TA-NIA: We lean on ritual within all of the work we create. At its most base level, we understand ritual as circular, intentional, collective, and multi-dimensional. Together this creates a particular rhythm that disrupts the confines of linear narratives found in Western tradition. Through the process of ritual, we have the agency to create alternative modes of existence and realities. Dreams in Black Major specifically allows performers and BLK audience to practice tangible tactics in order to actualize dreams and create a space of celebration they want to exist outside of the theatrical reality.
When preparing for this interview, we discussed how linear narrative structures are not only Western, that is, white-centric, but also very androcentric in the sense that they resonate with understandings of subjectivity that do not allow for repetition, return, and rupture. Circularity, on the other hand, is something that is commonly associated with the female, as in the menstrual cycle. Is that something that comes into play with your writing and directing, respectively?
TA-NIA:While we recognize circularity is a characteristic of femininity, we embrace femininity as a spirit that can be accessed by all individuals rather than specifically tied to sex or gender.
TALIA: Directorially, I draw heavily from my Dominican and Puerto Rican cultural context and look towards Santeria’s understanding of the feminine as divine, powerful, and flexible. Within Santeria, ritual plays a significant role in facilitating an opportunity for participants to uncover the power of femininity within themselves. I honor this aspect of ritual within my work by creating an environment where performers and audience are able to listen multidimensionally as well as potentially access a state of consciousness in which they’re able to uncover new parts of the self. In our most recent iteration of Dreams in Black Major, this manifested in certain movement sequences where the performers could feel grounded, earthly, and masculine one moment and then spiritual, fluid, and feminine the next. This ability to seamlessly transition between those two aspects of the self offered one example of a tangible tactic to move through the world.
These characters are my ancestors who planted the seeds of dreams and continued to put life into them with each generation. They live through the piece and I live through them.
NIA: For me, the association with the feminine spirit lives more in the characters than the structure. These characters are my ancestors who planted the seeds of dreams and continued to put life into them with each generation. They live through the piece and I live through them, and that’s where the repetition, return, and rupture (which is such a fantastic way of putting it) comes into play. The words and actions of Dreams in Black Major are an extension of my ancestral family and their stories, legacies, endurance, and resilience. The characters are mothers of a movement; they give birth to a future and nurture its development. Though I may not know the name of the first person who arrived on this land, I do know she is the strongest person in my family. She survived, made a life, and had the strength to rise and continue. Grace – my name for her – is the backbone of Dreams in Black Major. It’s been a gift to bring the spirit of ancestors into this piece — their names and birthdays, how they spent their hours and never stopped living, and especially how they passed life on. I give thanks to the ancestors for allowing their dreams to grow and transform in and through me.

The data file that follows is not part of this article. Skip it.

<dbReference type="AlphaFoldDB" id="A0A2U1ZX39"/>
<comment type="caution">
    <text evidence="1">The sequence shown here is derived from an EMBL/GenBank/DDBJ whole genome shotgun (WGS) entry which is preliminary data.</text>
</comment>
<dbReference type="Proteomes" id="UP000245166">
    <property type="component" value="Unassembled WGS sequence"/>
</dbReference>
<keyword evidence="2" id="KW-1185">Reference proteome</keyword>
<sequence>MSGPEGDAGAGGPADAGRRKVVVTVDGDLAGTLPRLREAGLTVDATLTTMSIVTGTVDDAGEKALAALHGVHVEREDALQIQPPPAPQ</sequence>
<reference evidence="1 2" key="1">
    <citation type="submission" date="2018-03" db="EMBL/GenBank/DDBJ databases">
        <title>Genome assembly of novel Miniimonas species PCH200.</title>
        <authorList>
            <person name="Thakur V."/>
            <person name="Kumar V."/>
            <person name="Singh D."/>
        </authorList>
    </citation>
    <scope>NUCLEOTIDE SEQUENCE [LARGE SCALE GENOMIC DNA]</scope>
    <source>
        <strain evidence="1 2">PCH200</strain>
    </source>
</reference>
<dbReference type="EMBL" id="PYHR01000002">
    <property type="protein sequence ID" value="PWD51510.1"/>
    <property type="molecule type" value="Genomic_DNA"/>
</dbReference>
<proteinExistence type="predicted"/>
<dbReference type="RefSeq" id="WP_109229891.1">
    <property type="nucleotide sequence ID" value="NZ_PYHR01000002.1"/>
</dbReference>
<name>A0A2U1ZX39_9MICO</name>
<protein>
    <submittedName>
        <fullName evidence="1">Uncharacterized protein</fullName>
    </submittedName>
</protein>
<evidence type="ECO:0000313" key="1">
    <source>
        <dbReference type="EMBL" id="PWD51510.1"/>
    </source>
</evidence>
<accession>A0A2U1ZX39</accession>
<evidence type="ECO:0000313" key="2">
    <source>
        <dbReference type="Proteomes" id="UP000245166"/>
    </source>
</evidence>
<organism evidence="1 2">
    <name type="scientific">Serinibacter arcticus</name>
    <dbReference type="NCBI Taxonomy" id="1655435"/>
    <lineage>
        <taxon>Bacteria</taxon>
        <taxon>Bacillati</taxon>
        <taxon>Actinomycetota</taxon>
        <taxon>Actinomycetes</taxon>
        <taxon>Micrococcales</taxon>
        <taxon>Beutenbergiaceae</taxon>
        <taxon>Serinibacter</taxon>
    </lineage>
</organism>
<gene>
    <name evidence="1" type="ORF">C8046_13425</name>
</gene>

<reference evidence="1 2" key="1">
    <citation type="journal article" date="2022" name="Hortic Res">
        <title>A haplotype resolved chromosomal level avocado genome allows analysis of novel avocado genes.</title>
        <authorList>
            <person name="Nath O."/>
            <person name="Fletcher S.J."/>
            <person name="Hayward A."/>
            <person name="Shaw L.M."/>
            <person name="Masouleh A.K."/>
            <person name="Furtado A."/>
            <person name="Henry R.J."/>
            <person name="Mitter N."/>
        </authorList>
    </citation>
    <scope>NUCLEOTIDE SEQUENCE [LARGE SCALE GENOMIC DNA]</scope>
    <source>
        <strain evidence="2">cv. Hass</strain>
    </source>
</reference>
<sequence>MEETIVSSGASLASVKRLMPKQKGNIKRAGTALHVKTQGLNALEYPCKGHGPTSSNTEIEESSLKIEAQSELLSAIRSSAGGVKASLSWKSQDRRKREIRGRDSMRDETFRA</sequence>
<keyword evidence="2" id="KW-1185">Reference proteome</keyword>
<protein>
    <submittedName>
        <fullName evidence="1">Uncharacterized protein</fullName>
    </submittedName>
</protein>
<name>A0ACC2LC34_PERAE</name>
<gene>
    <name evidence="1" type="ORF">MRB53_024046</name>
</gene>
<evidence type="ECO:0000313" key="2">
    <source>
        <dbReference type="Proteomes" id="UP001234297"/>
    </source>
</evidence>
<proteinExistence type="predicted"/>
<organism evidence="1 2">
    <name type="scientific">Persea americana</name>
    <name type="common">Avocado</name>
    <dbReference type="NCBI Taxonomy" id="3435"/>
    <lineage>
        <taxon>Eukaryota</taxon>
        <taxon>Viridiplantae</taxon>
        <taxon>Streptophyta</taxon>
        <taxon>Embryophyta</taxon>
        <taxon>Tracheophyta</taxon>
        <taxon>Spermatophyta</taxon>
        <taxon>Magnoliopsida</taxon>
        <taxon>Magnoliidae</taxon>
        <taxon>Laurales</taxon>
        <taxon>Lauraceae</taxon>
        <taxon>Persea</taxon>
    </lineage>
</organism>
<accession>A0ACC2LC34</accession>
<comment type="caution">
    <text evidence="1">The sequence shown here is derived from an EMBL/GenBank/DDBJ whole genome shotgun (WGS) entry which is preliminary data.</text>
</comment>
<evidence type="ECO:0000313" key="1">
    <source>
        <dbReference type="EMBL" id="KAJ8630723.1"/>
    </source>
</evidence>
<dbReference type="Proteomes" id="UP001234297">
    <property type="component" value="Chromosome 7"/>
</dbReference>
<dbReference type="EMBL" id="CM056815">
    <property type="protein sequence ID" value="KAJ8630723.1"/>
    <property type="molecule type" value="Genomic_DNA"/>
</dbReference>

One theoretical strand you refer to is Audre Lorde’s essay “The Erotics of Power”. Here, she blurs the boundaries between the erotic and the political and promotes desire as a creative force for revolutionary change. What makes her essay so important for you?
TA-NIA: As theory-hoes-in-training, we love Audre Lorde. Our entry point to this essay is rooted in the BLK body. It reminds us there is power within the physical self and gives us permission as BLK persons to engage in our feelings – that of rage, pleasure, grief, etc. We find that this is especially important within the current context of race in the United States where the assault on BLK bodies has become a commonly shared image. We pair this theory with our belief that theatre is an inherently erotic, sensual, and of-the-body form that guides individuals toward uncovering this power in both an inidivual and collective sense. The creative force is a healing force that allows us to turn inward, not out of indulgence, but as a tactic to then turn outward and be free.